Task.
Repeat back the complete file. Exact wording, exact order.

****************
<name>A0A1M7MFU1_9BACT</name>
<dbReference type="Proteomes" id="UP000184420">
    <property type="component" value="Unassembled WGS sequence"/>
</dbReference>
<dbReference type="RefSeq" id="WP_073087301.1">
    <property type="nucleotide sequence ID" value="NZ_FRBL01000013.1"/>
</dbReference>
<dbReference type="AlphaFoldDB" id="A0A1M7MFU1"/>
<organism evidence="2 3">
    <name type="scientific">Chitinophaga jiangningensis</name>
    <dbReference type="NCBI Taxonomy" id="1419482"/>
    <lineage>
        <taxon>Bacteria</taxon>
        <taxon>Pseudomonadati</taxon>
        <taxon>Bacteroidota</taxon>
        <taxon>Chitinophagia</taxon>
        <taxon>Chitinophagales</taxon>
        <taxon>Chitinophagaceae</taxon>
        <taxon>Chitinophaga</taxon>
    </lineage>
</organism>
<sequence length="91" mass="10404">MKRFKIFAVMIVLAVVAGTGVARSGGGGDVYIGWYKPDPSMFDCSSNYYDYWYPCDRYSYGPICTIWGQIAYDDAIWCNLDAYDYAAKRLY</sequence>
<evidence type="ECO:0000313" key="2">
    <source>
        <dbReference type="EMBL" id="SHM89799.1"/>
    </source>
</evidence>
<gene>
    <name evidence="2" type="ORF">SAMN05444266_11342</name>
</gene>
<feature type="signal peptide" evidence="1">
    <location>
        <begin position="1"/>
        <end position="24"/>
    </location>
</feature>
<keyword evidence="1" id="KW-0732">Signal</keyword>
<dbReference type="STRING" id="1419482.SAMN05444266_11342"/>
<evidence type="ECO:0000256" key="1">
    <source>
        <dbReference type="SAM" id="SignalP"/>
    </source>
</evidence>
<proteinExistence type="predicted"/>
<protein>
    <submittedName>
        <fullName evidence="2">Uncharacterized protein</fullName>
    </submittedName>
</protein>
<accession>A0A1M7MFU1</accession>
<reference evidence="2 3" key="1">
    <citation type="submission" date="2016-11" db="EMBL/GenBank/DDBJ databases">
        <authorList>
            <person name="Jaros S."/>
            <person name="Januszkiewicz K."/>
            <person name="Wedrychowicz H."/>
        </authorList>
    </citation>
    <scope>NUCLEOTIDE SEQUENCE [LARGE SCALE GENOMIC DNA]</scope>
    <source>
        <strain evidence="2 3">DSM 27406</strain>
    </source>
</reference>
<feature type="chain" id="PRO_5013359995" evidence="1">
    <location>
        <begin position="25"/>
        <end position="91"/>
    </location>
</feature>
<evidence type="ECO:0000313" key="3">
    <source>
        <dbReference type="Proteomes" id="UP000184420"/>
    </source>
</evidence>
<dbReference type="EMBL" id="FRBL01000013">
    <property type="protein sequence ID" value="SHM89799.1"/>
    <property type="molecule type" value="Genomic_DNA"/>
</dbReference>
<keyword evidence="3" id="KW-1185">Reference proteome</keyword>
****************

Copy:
<name>A0A1M7MFU1_9BACT</name>
<dbReference type="Proteomes" id="UP000184420">
    <property type="component" value="Unassembled WGS sequence"/>
</dbReference>
<dbReference type="RefSeq" id="WP_073087301.1">
    <property type="nucleotide sequence ID" value="NZ_FRBL01000013.1"/>
</dbReference>
<dbReference type="AlphaFoldDB" id="A0A1M7MFU1"/>
<organism evidence="2 3">
    <name type="scientific">Chitinophaga jiangningensis</name>
    <dbReference type="NCBI Taxonomy" id="1419482"/>
    <lineage>
        <taxon>Bacteria</taxon>
        <taxon>Pseudomonadati</taxon>
        <taxon>Bacteroidota</taxon>
        <taxon>Chitinophagia</taxon>
        <taxon>Chitinophagales</taxon>
        <taxon>Chitinophagaceae</taxon>
        <taxon>Chitinophaga</taxon>
    </lineage>
</organism>
<sequence length="91" mass="10404">MKRFKIFAVMIVLAVVAGTGVARSGGGGDVYIGWYKPDPSMFDCSSNYYDYWYPCDRYSYGPICTIWGQIAYDDAIWCNLDAYDYAAKRLY</sequence>
<evidence type="ECO:0000313" key="2">
    <source>
        <dbReference type="EMBL" id="SHM89799.1"/>
    </source>
</evidence>
<gene>
    <name evidence="2" type="ORF">SAMN05444266_11342</name>
</gene>
<feature type="signal peptide" evidence="1">
    <location>
        <begin position="1"/>
        <end position="24"/>
    </location>
</feature>
<keyword evidence="1" id="KW-0732">Signal</keyword>
<dbReference type="STRING" id="1419482.SAMN05444266_11342"/>
<evidence type="ECO:0000256" key="1">
    <source>
        <dbReference type="SAM" id="SignalP"/>
    </source>
</evidence>
<proteinExistence type="predicted"/>
<protein>
    <submittedName>
        <fullName evidence="2">Uncharacterized protein</fullName>
    </submittedName>
</protein>
<accession>A0A1M7MFU1</accession>
<reference evidence="2 3" key="1">
    <citation type="submission" date="2016-11" db="EMBL/GenBank/DDBJ databases">
        <authorList>
            <person name="Jaros S."/>
            <person name="Januszkiewicz K."/>
            <person name="Wedrychowicz H."/>
        </authorList>
    </citation>
    <scope>NUCLEOTIDE SEQUENCE [LARGE SCALE GENOMIC DNA]</scope>
    <source>
        <strain evidence="2 3">DSM 27406</strain>
    </source>
</reference>
<feature type="chain" id="PRO_5013359995" evidence="1">
    <location>
        <begin position="25"/>
        <end position="91"/>
    </location>
</feature>
<evidence type="ECO:0000313" key="3">
    <source>
        <dbReference type="Proteomes" id="UP000184420"/>
    </source>
</evidence>
<dbReference type="EMBL" id="FRBL01000013">
    <property type="protein sequence ID" value="SHM89799.1"/>
    <property type="molecule type" value="Genomic_DNA"/>
</dbReference>
<keyword evidence="3" id="KW-1185">Reference proteome</keyword>